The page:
We should all be able to walk or bike a mile (or few) to local destinations without fear of being hit by someone driving a car. We should be able to feel completely safe and comfortable doing this. Some of us can. Most, not so much.
Vadnais Heights MN, for example, is a city of islands – little neighborhoods surrounded by Ramsey County roads with fast traffic and no safe place to walk or bike. Within a just mile of my and my neighbors houses are our elementary school, a dozen restaurants, Target, Wal-Mart, a grocery store, a bike shop, Vadnais Heights City Hall, a church, and numerous other destinations. But most people don’t walk or bike to these places. Not so much because of time or distance, but because they don’t feel safe doing so.
The slightly less than one-mile trip from my house to Panera takes about five minutes at a fairly leisurely pace, about 1 minute slower than driving (unless parking is tight in which case riding is faster). By the time I get home I’ve burned 100 calories, saved $1 or $2 versus driving, and enjoyed riding. Unfortunately, there are no cycle paths or lanes which makes riding or walking somewhat less than pleasant.
Vadnais Heights Elementary school is less than a mile away. There are stacks of studies of the benefits of children riding bikes to school, from better health to improved academics, yet students, even within just a mile, a 5 minute bike ride, spend 30 minutes on a bus every day because the roads leading to the school are too dangerous for them to ride on. The 80 buses in our White Bear district drive over a million miles each year, burn over 158,000 gallons of fuel, and each bus emits fumes that are about the equivalent of 114 cars*.
We have a terrific lakeside trail near our house for hiking and biking in the summer and snowshoeing and nordic skiing in the winter. But getting there requires walking about 200 feet along a busy county road with a sharp curve that during the winter often has no shoulder. Several of us in the neighborhood have nearly been hit so, at least during the winter, instead of walking this 200 feet, we drive a mile to a safer entrance.
That’s my local mile. Numerous places I’d like to go, but no safe ways to get there.
This blog is focused primarily on these local miles in the Northeast Twin Cities metro. Roughly east of 35W and north of 94. It’s about getting from our homes and workplaces to nearby destinations.
This is not about wearing lycra shorts and styrofoam helmets to ride 25 mph on a $5,000 carbon bike. It’s about wearing whatever we have on and riding to school, to dinner, or to have a pint with friends.
This isn’t about ‘cyclists’, terrific people they may be, it’s about the rest of us who just want to walk or ride our bikes to dinner.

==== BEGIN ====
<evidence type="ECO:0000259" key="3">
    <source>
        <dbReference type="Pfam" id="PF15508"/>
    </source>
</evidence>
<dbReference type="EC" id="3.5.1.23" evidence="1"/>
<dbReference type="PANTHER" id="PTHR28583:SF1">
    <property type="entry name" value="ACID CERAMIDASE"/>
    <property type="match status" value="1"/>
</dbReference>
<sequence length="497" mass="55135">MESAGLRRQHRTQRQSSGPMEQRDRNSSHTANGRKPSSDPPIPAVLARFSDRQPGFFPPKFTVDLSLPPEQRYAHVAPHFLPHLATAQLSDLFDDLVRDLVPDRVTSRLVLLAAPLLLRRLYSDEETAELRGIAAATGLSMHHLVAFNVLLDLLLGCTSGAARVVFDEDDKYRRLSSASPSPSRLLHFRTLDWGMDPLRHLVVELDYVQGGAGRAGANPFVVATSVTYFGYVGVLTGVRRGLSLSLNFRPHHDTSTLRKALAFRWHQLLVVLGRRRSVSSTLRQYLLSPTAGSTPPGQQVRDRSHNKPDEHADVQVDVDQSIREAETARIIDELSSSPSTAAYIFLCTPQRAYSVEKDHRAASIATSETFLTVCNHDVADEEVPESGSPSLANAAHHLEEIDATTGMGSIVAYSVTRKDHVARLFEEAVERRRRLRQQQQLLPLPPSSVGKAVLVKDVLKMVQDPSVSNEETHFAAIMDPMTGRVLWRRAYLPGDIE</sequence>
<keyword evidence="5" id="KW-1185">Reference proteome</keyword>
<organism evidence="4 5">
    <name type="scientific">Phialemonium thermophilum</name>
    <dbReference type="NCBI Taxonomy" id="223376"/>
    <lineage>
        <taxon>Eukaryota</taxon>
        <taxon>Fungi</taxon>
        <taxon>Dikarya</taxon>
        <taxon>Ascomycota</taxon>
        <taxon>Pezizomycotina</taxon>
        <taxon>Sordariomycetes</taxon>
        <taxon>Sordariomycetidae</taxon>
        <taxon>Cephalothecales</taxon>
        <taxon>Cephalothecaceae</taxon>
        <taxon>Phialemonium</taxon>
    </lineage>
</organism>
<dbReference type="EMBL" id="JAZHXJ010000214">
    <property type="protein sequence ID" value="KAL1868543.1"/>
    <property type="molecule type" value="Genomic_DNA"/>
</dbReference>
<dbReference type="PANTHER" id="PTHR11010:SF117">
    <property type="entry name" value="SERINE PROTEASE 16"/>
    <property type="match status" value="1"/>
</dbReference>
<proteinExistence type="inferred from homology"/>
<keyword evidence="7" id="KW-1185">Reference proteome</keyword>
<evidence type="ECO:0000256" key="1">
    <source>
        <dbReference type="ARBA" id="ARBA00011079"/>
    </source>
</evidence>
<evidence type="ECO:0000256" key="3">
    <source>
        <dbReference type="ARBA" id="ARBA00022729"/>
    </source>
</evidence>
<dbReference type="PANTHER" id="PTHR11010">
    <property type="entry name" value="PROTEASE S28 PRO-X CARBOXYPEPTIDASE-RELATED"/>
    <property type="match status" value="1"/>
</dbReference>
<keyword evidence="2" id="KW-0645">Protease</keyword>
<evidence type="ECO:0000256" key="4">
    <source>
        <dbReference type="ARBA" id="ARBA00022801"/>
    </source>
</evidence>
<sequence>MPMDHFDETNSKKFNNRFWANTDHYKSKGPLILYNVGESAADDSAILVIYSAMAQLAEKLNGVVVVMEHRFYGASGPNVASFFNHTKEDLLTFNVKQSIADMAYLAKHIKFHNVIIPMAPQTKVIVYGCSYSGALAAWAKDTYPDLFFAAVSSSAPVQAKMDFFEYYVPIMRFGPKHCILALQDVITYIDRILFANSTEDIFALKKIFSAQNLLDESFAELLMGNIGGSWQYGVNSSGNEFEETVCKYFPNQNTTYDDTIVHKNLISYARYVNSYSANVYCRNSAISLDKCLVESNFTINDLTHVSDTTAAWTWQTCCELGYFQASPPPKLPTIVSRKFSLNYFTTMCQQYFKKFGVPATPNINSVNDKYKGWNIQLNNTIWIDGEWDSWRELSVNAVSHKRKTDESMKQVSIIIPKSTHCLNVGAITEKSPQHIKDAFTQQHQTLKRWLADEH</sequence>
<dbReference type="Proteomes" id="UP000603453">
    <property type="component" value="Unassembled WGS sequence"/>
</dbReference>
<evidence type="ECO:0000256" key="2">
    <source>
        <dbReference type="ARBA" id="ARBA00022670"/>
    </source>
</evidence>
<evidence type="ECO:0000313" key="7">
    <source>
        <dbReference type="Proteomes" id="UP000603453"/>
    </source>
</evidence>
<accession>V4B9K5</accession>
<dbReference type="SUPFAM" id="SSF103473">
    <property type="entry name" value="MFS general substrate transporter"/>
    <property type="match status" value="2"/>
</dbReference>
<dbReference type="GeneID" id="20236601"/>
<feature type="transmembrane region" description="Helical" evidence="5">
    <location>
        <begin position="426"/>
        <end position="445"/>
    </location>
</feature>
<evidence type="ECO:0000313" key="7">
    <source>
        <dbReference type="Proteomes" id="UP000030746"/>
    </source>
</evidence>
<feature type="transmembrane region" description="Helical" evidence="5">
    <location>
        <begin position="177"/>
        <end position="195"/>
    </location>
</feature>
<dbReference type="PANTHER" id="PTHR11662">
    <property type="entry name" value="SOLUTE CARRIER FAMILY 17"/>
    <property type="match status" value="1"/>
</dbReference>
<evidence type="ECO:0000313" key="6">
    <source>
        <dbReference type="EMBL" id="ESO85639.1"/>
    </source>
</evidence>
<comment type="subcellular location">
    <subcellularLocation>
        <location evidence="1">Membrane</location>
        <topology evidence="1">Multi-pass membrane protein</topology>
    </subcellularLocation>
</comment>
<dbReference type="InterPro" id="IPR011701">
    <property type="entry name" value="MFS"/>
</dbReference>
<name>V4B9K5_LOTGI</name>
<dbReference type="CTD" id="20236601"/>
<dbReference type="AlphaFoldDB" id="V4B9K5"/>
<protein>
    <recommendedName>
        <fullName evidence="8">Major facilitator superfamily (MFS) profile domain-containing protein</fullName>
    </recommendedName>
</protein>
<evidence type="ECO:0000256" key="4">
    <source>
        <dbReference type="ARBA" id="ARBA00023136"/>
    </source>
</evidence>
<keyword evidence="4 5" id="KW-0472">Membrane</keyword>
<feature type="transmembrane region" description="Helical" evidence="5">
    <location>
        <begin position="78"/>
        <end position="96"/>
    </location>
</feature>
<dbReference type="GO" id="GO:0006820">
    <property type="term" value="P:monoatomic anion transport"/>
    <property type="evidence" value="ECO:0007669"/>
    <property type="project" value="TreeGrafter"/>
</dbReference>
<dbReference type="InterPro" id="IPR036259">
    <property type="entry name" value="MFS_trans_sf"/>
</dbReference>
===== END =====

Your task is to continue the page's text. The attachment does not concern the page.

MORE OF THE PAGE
* EPA Administrator Christie Whitman, Pin Oak Middle School
About The Author
I have been involved in cross cultural research for about 25 years, mostly focused on health and healthcare. This attempting to understand why, even though we in the U.S. have the best healthcare system (on pretty much every single measure) in the world, we are the least healthy. We have the highest rates of chronic / preventable diseases of all developed countries and nearly the lowest life expectancy. As well, a child in the U.S. is more likely to come from a failed/broken home than a child in any other developed country. Why are we failing on these critical elements?
Family structure is critical to children’s health and wellbeing. Across every culture, children growing up with both biological parents (married or not) are significantly healthier both mentally and physically, are better socially adjusted, do better in school and have better life outcomes than children from failed families. And this is regardless of religion, educational attainment or income. What appears to be the likely reason for the latter, and overwhelmingly so, was the most surprising. Her pre-marital sexual activity resulting in Oxytocin derived mate pair-bonds with multiple people results in a weak pair-bond with her husband leading to a failed marriage and family. That is the number one determinant of whether a marriage or cohab relationship will last or not and is nearly five times as important as education, religion or any other factor.
Our poor health overall is much less surprising. We eat too much, we eat too much unhealthy stuff, we are too sedentary.
The sedentary part is the big one. We need to move. We need to move a lot. We need to move multiple times every day. Interestingly there is a near reverse correlation between gyms and gym memberships in a country and health. It’s shocking but… most people, like over 94% of people in EVERY country, don’t like to exercise. And won’t exercise.
Three things continually bubble to the top for movement; bicycling, gardening and walking. Across developed countries the highest correlation of everything we’ve looked at for health is bicycling for transportation. Countries with high rates of bicycling for transportation are healthiest (fewest chronic / preventable diseases) while those with low rates are least healthy. The U.S. is dead last. This extends to academic performance as well. The more that children in a country, city or school bicycle to school the better their academic performance.
Possibly then the number one thing we can do for our health, individually and as a nation, is make bicycling for local transportation safe and comfortable.
BTW, if you’ve not yet read it, you should read ‘The Blue Zones – 9 Lessons For Living Longer’. While movement may be the number one item we need to tackle, our health, physically, mentally and spiritually, is dependent on a number of things and The Blue Zones 9 is the best and most well-rounded information I’ve seen.